We are living pretty much as we have. My husband assures me that he is wearing his mask when he goes to church and to his other activities, so I have to trust that he will be fine. I certainly put my mask on, even to walk down the hall to the trash room. But I wonder how much longer this surreal way of life will continue. What will happen at Christmas? Will we be able to fly to California? Or will we have to spend another holiday, just the two of us, awash in bleakness?

I try not to be furious with those who have chosen not to get vaccinated, but it is hard to watch the news about exhausted hospital workers and not get mad. Then I realize that a lot of them have chosen not to get the vaccine, and I just don’t get it.

In the mean time, I plod along, working on “at home projects,” looking out the window, and wishing that life from the “good old days” would return. It never will, will it?

None of us who have lived through this will forget it. Our fears may remain for months or years. Will we ever shake hands or hug without first considering if it is a good idea to do so? Will standing close to another person seem somehow ominous? Will sourdough bread ever be free of negative associations?

I hate staying home. But I don’t want to go anywhere, either. And I admire the brave souls who are out in the world, going on with things.

How long will it take for me to join them?


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This afternoon, I had the pleasure of being interviewed by        myself.

Here is the transcript:

ME:  Good afternoon, Molly.

ME:  Hello.

ME:  How has the pandemic been for you? Do you think the worst is behind us?

ME:  I am confused as the next person. I am confused because the Delta variant has convinced many unvaccinated people to get shots, while simultaneously convincing others that getting the vaccine is now unnecessary. It seems to be going both ways, and I am totally flummoxed.

ME:  Understandable. So we won’t talk about that. How have you been passing the time during the past months?

ME:  You must not read my blog. I talk about that all the time.

ME:  Oh. Ok. Here’s an idea–shall we do the Proust Questionnaire?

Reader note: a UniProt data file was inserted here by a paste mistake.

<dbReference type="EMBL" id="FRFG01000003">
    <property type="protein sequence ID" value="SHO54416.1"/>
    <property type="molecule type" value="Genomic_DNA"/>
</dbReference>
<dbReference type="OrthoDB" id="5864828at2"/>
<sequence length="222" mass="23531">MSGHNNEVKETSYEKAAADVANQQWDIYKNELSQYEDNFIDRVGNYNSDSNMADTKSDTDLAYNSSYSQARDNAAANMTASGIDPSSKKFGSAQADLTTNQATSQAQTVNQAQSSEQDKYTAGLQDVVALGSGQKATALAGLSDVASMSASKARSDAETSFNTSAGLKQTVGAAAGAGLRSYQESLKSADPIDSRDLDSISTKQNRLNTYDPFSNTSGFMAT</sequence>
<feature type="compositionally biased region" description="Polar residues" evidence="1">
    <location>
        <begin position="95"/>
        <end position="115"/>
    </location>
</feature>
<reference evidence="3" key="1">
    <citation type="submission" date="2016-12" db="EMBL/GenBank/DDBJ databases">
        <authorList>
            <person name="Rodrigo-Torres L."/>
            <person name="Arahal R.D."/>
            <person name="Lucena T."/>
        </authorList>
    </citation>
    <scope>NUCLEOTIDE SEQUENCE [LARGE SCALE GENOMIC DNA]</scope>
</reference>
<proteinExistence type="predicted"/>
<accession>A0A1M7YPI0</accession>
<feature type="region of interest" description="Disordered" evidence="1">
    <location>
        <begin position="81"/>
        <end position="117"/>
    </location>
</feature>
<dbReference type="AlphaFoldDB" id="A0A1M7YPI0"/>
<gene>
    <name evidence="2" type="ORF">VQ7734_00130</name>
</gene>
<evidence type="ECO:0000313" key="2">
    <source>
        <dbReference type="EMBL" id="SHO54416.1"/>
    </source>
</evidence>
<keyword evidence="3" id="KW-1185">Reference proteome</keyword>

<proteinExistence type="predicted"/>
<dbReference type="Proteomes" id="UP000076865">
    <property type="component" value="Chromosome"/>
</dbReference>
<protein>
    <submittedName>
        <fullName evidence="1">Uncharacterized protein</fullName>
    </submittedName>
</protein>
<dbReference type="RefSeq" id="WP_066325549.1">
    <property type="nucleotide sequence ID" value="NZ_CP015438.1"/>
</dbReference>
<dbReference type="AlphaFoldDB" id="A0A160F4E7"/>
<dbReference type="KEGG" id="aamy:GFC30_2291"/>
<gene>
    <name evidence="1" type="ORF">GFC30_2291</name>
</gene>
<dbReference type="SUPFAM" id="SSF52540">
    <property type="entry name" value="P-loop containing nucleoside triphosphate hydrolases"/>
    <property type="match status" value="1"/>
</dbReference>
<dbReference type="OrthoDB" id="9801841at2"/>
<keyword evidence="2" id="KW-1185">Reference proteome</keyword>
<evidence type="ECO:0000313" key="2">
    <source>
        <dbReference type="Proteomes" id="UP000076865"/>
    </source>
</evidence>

ME: It might be fun.

What is your idea of perfect happiness?  Eating chocolate cake and not getting  A) huge hips, B) a sugar crash afterwards, and C) a massive sense of guilt.

What is your greatest fear? Besides cancer and that our AC will go out during climate change? I guess that would be death.

What is the trait you most deplore in yourself?  Introversion while simultaneously wanting to be the center of attention.

What is the trait you most deplore in others?  Wanting to be the center of attention.

Which person do you most admire?  That runs the gamut from Erma Bombeck to Amal Clooney.

What is your greatest extravagance?  Amazon. Jeff Bezos has me in his top ten.

What is your current state of mind?  I am always worried about something. For instance, today I am concerned that my washing machine tub might have black mold growing inside it. I just ordered special cleaning tablets from Amazon.

What do you consider the most overrated virtue?  Don’t get me started on people who win huge awards, saying afterwards that they are “humbled.” Awards do not make one humble. LOSING AWARDS makes you humble, for God’s sake.

On what occasion do you lie?  There are so many occasions in which lying is called for.   One example: Answering the question “How are you?” FINE. Fine is the only answer. Nobody is fine, but nobody wants to know this. Another example: Answering “No, I am stuffed,” when the host asks if you want seconds on the mashed potatoes.

What do you most dislike about your appearance?  My GOD. I have ears like Mr. Spock.